world!" I would almost go so far as to say that entrepreneurship as we
know it in the developed world is a luxury. (Not that this is bad or
anything. This is just the form that entrepreneurship takes in very
rich and stable countries.)
Not so in the developing world. The motivation for entrepreneurship in the developing world is often for survival, not business opportunity. An interesting point made in the Global Entrepreneurship Monitor in 2006
was that "early-stage entrepreneurial activity is generally higher in
those countries with lower levels of GDP." Why is this? The report
further elaborates that many in the developing world "are pushed into
entrepreneurship because all other options for work are either absent
or unsatisfactory (necessity entrepreneurs)."
In this context, there seems to be an indication that Venkatesh's work provides excellent rationale for the design and development of policies or processes that enable innovation or entreprenuership among the urban poor in the developed world as well, as a necessity for survival not simply a "luxury" for the Bay Area denizens. From a 2007 NPR interview "Urban poor cope with help from the informal economy",
Off the Books portrays a neighborhood where economic need blurs the lines between legitimate business and criminals. A beauty parlor rents out its space to drug dealers to run dance parties. A pastor lends money to help start a gypsy cab service.
It's also a world where business owners cooperate with one another to a surprising degree. They lend one another money and workers, and swap information about money-making opportunities. Venkatesh talks about a pastor he met who ran a school janitorial service. He was given the chance to take a contract in another neighborhood — one that would have brought in a lot more money.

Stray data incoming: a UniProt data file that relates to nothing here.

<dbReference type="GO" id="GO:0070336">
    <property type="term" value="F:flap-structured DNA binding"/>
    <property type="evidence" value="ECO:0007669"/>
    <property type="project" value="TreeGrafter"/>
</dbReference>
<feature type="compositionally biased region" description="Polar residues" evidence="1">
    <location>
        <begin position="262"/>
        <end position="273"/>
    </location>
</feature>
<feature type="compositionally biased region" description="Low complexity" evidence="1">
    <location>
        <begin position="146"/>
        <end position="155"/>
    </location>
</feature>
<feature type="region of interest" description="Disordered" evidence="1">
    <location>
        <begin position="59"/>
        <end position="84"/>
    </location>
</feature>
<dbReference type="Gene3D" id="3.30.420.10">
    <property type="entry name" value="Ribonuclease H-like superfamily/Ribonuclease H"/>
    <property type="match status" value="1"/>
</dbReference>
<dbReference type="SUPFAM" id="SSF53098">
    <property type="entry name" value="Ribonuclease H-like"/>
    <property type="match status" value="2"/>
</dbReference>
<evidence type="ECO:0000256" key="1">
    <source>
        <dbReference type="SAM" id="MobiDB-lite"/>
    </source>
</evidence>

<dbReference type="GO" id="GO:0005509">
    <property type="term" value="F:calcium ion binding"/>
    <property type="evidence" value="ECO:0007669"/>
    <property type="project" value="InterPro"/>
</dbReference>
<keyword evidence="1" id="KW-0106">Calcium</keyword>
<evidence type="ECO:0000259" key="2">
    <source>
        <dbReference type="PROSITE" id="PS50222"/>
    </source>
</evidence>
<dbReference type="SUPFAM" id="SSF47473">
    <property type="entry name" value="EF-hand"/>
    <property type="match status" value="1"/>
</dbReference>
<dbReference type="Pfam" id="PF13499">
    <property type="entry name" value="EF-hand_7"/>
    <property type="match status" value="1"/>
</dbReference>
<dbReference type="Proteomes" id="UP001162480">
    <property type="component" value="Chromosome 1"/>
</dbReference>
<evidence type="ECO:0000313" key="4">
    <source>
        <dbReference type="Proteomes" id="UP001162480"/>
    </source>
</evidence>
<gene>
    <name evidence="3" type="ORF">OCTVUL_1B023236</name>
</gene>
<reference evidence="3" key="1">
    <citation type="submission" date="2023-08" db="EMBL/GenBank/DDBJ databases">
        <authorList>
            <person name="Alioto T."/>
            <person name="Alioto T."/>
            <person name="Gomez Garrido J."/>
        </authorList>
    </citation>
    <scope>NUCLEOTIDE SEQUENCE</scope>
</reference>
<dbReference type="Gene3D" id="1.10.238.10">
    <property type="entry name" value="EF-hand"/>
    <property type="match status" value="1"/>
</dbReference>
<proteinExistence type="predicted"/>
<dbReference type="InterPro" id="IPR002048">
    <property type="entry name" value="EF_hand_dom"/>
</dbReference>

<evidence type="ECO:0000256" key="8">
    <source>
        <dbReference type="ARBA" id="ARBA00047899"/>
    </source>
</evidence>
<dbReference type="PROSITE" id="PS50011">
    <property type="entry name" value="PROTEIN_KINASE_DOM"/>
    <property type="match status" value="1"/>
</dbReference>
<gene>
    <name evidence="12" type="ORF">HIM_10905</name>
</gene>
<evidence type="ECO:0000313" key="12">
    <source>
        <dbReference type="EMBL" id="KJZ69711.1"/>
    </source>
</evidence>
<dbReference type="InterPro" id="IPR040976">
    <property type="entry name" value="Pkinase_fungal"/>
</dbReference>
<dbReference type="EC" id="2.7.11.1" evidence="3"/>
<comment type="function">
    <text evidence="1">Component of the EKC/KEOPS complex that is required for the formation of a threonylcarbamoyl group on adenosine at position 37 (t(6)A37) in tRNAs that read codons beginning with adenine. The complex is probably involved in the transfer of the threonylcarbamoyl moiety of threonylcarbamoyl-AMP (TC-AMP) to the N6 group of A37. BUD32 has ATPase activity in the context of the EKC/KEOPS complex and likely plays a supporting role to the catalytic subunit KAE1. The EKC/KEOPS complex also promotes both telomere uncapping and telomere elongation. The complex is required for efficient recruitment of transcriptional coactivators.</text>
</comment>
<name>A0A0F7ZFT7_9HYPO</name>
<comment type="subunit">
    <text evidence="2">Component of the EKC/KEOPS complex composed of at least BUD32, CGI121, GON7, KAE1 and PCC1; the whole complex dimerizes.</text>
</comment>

"But he won't do it because it's the ghetto that enables him to survive, and he feels that if he goes out to a neighborhood where he doesn't know anyone, he's not going to have friends, he's not going to have friends who support him," Venkatesh said. "I mean, it's a very peculiar sort of thing to watch."
Venkatesh says that is one of the big downsides to the underground economy. People who work off the books for long periods can end up afraid to leave that world and isolated from the broader economy — which limits how much money they can make. He says that's an issue that society will have to address if it ever wants to bring real growth to the inner city.
In summary, two key points come to mind after evaluating the information gathered here:
One: That social networks (in the real world) are the key to survival – trust, community as insurance and credit, all the elements of close knit social behaviour observed at the BoP in the developing world are echoed in the nuances of Venkatesh's observations, underlining the critical importance of these values.
and crucially, imho,
Two: That all the learnings and development work being done for the BoP elsewhere now really require the realistic evaluation of their portability back to the developed, where the system are already in place, unlike in the emerging markets, as some of the snippets above demonstrate, and work against the needs of the earners in the informal economy.
Interestingly, taking a leaf from CK Prahalad's recent observations in BusinessWeek about dominant logic and the cross pollination of innovations from the emerging markets to the developed world, what are the lessons from the decades long focus on improving the plight of the poor in far away places that can provide insights to the design and development of solutions and systems for the 'emerging' BoP right here at home?